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The Nongroup Health Insurance Market: Short on Facts, Long on Opinions and Policy Disputes

Oct. 23, 2002
Health Affairs,Web Exclusive
Mark V. Pauly, Len M. Nichols


ndividual Health insurance is more administratively costly and more prone to adverse selection (especially in the presence of community rating) than group health coverage is. This paper shows that the individual market has been shrinking over time but that it might be stimulated if tax credits for such insurance were made available. The primary areas of factual disagreement have to do with the frequency with which individual insurers charge some applicants higher premiums than others (based on health risk), and the effect that premiums related to risk have on the likelihood of insurance purchase at different income levels. The primary area of policy disagreement concerns the value of making voluntary insurance attractive to lower risks. We argue that a major market failure for individual coverage may be caused by insurers’ inability to distinguish some truly low risks. We conclude that the individual market works acceptably well for about 80 percent of potential buyers, but its performance for the remaining 20 percent of low-income or high-risk persons is controversial.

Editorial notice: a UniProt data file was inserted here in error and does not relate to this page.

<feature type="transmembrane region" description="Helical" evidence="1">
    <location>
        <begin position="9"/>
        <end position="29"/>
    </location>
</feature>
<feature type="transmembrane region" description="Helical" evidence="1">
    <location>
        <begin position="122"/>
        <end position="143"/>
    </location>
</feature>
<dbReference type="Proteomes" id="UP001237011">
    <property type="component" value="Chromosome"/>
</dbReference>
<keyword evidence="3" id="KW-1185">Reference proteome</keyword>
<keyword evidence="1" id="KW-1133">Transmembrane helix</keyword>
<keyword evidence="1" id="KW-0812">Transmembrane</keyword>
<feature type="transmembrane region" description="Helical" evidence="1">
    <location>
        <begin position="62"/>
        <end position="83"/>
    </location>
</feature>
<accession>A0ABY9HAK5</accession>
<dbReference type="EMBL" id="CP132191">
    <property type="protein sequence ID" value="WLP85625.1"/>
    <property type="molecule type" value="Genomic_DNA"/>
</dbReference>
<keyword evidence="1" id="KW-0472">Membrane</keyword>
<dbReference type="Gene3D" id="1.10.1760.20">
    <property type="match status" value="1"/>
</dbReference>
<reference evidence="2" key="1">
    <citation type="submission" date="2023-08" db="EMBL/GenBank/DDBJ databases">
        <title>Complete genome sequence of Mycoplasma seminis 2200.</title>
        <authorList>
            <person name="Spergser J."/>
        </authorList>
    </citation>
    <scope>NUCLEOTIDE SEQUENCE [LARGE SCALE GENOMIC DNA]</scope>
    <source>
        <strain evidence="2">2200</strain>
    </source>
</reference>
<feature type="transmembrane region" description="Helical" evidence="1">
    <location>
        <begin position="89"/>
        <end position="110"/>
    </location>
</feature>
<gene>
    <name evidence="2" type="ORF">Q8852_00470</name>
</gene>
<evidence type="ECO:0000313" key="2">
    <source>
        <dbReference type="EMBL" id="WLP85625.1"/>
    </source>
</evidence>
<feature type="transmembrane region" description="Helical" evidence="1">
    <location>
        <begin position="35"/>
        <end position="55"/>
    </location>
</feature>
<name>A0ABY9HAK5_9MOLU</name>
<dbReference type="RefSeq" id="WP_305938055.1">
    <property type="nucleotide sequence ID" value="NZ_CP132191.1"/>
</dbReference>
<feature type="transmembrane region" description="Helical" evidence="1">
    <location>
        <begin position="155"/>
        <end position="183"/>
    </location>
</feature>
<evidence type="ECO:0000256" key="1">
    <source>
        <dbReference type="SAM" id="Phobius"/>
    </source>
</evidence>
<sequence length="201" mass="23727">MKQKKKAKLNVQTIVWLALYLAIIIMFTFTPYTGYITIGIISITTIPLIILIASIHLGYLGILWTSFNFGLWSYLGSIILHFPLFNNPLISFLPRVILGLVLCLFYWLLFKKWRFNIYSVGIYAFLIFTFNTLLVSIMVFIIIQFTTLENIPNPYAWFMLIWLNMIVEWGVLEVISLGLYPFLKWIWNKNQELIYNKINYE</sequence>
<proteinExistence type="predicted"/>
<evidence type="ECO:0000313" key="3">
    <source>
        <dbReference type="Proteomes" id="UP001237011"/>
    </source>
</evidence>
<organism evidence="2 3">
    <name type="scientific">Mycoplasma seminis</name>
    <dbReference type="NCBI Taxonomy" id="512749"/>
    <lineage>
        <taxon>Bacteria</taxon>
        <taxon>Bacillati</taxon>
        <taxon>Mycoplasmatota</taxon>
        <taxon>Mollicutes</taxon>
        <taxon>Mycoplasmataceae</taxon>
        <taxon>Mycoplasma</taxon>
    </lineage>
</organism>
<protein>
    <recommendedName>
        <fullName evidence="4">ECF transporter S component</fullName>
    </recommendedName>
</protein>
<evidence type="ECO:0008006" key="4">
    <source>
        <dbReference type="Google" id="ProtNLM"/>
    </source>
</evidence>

Free access to this article is available at the Health Affairs Web site.


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